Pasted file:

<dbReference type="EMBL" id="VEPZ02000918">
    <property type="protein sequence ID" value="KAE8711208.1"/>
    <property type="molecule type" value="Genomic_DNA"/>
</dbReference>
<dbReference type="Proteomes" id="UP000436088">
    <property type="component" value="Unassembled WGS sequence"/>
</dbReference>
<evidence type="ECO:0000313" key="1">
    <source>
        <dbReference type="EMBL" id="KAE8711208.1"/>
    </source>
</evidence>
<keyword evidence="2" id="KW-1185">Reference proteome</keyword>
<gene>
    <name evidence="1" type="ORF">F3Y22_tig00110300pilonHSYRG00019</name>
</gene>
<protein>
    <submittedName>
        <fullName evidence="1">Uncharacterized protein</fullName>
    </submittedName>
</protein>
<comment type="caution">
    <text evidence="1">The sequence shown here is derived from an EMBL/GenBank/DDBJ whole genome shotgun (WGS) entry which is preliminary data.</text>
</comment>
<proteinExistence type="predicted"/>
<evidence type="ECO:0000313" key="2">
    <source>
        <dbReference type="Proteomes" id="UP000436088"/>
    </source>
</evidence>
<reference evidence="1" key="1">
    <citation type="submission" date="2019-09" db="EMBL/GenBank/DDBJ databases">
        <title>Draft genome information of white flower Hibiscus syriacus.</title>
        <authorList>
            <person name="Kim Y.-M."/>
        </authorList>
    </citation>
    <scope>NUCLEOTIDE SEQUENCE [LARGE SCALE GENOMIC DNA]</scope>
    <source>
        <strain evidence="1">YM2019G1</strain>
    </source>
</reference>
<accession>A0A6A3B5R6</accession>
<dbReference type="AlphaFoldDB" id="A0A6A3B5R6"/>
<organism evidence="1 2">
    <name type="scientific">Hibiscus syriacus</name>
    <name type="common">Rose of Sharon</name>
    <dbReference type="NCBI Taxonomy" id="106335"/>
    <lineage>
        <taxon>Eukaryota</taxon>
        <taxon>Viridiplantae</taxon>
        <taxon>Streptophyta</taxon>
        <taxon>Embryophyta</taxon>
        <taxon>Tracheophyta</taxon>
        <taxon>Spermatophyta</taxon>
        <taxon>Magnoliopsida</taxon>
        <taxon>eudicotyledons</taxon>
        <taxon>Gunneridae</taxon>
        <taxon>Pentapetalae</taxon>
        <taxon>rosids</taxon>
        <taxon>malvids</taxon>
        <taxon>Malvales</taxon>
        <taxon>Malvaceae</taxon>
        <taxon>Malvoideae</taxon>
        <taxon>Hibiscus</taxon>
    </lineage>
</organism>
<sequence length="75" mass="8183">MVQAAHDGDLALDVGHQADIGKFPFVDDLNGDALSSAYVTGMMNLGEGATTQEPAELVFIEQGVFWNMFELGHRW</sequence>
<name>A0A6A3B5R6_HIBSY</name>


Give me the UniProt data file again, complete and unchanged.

<dbReference type="EMBL" id="VEPZ02000918">
    <property type="protein sequence ID" value="KAE8711208.1"/>
    <property type="molecule type" value="Genomic_DNA"/>
</dbReference>
<dbReference type="Proteomes" id="UP000436088">
    <property type="component" value="Unassembled WGS sequence"/>
</dbReference>
<evidence type="ECO:0000313" key="1">
    <source>
        <dbReference type="EMBL" id="KAE8711208.1"/>
    </source>
</evidence>
<keyword evidence="2" id="KW-1185">Reference proteome</keyword>
<gene>
    <name evidence="1" type="ORF">F3Y22_tig00110300pilonHSYRG00019</name>
</gene>
<protein>
    <submittedName>
        <fullName evidence="1">Uncharacterized protein</fullName>
    </submittedName>
</protein>
<comment type="caution">
    <text evidence="1">The sequence shown here is derived from an EMBL/GenBank/DDBJ whole genome shotgun (WGS) entry which is preliminary data.</text>
</comment>
<proteinExistence type="predicted"/>
<evidence type="ECO:0000313" key="2">
    <source>
        <dbReference type="Proteomes" id="UP000436088"/>
    </source>
</evidence>
<reference evidence="1" key="1">
    <citation type="submission" date="2019-09" db="EMBL/GenBank/DDBJ databases">
        <title>Draft genome information of white flower Hibiscus syriacus.</title>
        <authorList>
            <person name="Kim Y.-M."/>
        </authorList>
    </citation>
    <scope>NUCLEOTIDE SEQUENCE [LARGE SCALE GENOMIC DNA]</scope>
    <source>
        <strain evidence="1">YM2019G1</strain>
    </source>
</reference>
<accession>A0A6A3B5R6</accession>
<dbReference type="AlphaFoldDB" id="A0A6A3B5R6"/>
<organism evidence="1 2">
    <name type="scientific">Hibiscus syriacus</name>
    <name type="common">Rose of Sharon</name>
    <dbReference type="NCBI Taxonomy" id="106335"/>
    <lineage>
        <taxon>Eukaryota</taxon>
        <taxon>Viridiplantae</taxon>
        <taxon>Streptophyta</taxon>
        <taxon>Embryophyta</taxon>
        <taxon>Tracheophyta</taxon>
        <taxon>Spermatophyta</taxon>
        <taxon>Magnoliopsida</taxon>
        <taxon>eudicotyledons</taxon>
        <taxon>Gunneridae</taxon>
        <taxon>Pentapetalae</taxon>
        <taxon>rosids</taxon>
        <taxon>malvids</taxon>
        <taxon>Malvales</taxon>
        <taxon>Malvaceae</taxon>
        <taxon>Malvoideae</taxon>
        <taxon>Hibiscus</taxon>
    </lineage>
</organism>
<sequence length="75" mass="8183">MVQAAHDGDLALDVGHQADIGKFPFVDDLNGDALSSAYVTGMMNLGEGATTQEPAELVFIEQGVFWNMFELGHRW</sequence>
<name>A0A6A3B5R6_HIBSY</name>